Bob’s body was in full motion when Dr. Rowland walked in. His head was bobbing uncontrollably, his legs were shaking and his hands and arms shook very hard. (When he is nervous his shaking is worse.) Dr. Rowland placed his programming device against the battery pack in Bob’s chest and turned it on. In a matter of minutes the device was set and just like flipping a light switch, all of Bob’s tremors stopped. It was nothing short of a miracle.
Dr. Rowland left us in the exam room for about half an hour saying he would be back to check on us.
“Walk around, get a drink, use the restroom, whatever you want,” said Rowland. “I’ll be back in a while to see if you need any adjusting before you go.”
We set there and looked at each other, hugged, cried and thanked God for this miraculous blessing. My husband was like a kid in a candy store.
“Look what I can do,” he said excitedly. “I can tie my shoes myself. Look, I can hold my hands steady and my legs aren’t shaking! I can write my name. Wow!”
Those things may seem small to some, but anyone who has suffered with severe tremors and their loved ones know what a big deal it is to be able to do these things.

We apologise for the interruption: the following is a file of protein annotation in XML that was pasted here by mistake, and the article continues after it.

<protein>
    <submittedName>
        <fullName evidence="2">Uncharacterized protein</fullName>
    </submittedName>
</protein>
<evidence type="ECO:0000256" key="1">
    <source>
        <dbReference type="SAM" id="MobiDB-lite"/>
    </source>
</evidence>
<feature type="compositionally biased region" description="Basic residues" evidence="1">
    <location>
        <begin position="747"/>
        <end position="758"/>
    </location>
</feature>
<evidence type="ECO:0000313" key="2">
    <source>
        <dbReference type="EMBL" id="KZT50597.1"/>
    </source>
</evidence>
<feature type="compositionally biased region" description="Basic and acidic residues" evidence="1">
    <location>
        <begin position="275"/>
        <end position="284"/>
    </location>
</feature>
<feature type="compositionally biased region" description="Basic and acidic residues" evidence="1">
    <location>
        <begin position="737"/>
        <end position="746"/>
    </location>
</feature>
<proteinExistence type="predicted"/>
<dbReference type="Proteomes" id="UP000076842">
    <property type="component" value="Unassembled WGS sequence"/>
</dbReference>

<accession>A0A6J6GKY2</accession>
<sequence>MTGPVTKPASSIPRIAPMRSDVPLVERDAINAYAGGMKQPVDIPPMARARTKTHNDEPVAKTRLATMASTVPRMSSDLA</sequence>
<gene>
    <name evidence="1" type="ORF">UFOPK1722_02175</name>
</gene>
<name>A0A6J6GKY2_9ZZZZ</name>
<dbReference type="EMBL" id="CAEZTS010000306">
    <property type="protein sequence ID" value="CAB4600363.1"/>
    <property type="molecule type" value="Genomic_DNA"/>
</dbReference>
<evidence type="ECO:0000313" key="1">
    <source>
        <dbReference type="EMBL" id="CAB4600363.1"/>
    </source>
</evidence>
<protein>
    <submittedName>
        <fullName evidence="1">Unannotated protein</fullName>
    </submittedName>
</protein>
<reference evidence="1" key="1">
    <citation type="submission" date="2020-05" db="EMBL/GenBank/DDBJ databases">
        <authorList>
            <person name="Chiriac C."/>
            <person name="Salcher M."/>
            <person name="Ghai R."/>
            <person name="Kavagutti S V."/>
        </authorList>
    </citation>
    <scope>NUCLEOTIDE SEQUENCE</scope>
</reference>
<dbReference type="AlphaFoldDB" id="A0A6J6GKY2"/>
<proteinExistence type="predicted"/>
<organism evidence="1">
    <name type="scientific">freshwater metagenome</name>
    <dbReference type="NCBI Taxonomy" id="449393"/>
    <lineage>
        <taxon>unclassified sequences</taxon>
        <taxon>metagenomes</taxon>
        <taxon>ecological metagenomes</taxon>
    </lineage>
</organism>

Dr. Rowland did have to do some adjusting when he came back in. The left side of Bob’s face was numb, but a small adjustment remedied it. We were told he would probably have to go back in a few weeks for an adjustment, most people do. And we will have to.
But this surgery has changed my husband’s life. It has given back much of his ability to do things for himself. It makes him feel more like an equal contributor and not such a burden (even though I have never felt caring for him was a burden). In our eyes it was a miracle. And we are grateful to God and everyone involved in making this miracle happen.